Dale - Computer Science Illuminated 67

# Dale - Computer Science Illuminated 67 - 10 and subtract to...

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Binary Octal Decimal 000 001 010 011 100 101 110 111 1000 1001 1010 0 1 2 3 4 5 6 7 10 11 12 0 1 2 3 4 5 6 7 8 9 10 40 Chapter 2 Binary Values and Number Systems The subtraction facts that you learned in grade school were that 9 ± 1 is 8, 8 ± 1 is 7, and so on until you try to subtract a larger digit from a smaller one, such as 0 ± 1. To accomplish this, you have to “borrow one” from the next left digit of the number from which you are subtracting. More precisely, you borrow one power of the base. So in base 10, when you borrow, you borrow 10. The same logic applies to binary subtraction. Every time you borrow in a binary subtraction, you borrow 2. Here is an example with the borrowed values marked above. 1 02 / 2 borrow 111001 ± 110 110011 Once again, you can check the calculation by converting all values to base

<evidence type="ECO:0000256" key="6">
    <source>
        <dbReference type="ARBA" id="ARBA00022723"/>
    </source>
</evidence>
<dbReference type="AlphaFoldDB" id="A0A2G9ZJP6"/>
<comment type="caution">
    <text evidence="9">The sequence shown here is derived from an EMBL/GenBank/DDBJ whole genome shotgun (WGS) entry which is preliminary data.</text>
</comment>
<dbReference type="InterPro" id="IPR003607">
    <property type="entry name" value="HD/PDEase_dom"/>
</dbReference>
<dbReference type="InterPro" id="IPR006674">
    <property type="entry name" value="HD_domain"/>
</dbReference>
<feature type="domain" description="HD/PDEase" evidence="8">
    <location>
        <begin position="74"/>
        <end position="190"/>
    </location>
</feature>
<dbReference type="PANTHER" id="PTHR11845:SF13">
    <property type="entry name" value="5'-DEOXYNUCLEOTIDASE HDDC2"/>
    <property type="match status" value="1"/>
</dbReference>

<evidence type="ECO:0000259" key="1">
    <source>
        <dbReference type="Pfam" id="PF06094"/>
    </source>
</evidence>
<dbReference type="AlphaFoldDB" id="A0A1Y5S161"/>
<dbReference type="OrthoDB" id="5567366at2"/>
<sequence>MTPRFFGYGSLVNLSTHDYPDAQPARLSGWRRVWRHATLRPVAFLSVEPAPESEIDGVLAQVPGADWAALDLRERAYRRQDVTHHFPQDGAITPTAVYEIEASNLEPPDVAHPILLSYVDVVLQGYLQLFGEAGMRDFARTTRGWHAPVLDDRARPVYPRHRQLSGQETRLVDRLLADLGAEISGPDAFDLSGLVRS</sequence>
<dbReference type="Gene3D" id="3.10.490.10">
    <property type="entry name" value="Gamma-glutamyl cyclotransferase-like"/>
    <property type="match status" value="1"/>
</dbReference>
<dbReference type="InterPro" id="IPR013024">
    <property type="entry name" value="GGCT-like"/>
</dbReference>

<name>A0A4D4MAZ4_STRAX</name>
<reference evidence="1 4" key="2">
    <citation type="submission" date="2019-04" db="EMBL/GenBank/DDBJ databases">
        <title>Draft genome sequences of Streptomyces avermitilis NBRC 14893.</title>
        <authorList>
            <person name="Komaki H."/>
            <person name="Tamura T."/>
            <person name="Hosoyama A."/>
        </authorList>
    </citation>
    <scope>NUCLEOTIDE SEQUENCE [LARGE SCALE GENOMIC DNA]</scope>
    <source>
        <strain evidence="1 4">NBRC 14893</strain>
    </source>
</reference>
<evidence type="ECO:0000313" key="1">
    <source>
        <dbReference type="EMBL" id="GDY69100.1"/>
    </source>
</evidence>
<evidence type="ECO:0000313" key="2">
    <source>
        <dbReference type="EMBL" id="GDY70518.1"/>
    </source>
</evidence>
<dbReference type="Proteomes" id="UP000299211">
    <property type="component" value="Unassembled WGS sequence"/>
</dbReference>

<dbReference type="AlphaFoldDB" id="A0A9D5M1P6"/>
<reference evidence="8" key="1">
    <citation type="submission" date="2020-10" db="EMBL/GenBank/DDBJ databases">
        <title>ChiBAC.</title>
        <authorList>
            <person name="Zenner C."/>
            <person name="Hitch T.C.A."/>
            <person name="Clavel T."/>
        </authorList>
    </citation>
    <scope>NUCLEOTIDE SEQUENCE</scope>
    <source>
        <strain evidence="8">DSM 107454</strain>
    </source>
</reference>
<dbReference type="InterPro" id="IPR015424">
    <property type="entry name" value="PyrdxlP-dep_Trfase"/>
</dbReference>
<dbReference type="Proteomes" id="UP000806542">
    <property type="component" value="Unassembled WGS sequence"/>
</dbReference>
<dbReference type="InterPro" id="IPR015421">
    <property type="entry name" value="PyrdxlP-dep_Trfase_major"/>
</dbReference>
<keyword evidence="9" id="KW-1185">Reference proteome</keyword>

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Unformatted text preview: 10 and subtract to see if the answers correspond. Power of Two Number Systems Binary and octal numbers have a very special relationship to one another: Given a number in binary, you can read it off in octal and given a number in octal, you can read it off in binary. For example, take the octal number 754. If you replace each digit with the binary representation of that digit, you have 754 in binary. That is, 7 in octal is 111 in binary, 5 in octal is 101 in binary, 4 in octal is 100 in binary, so 754 in octal is 111101100 in binary. To facilitate this type of conversion, the table below shows counting in binary from 0 through 10 with their octal and decimal equivalents....
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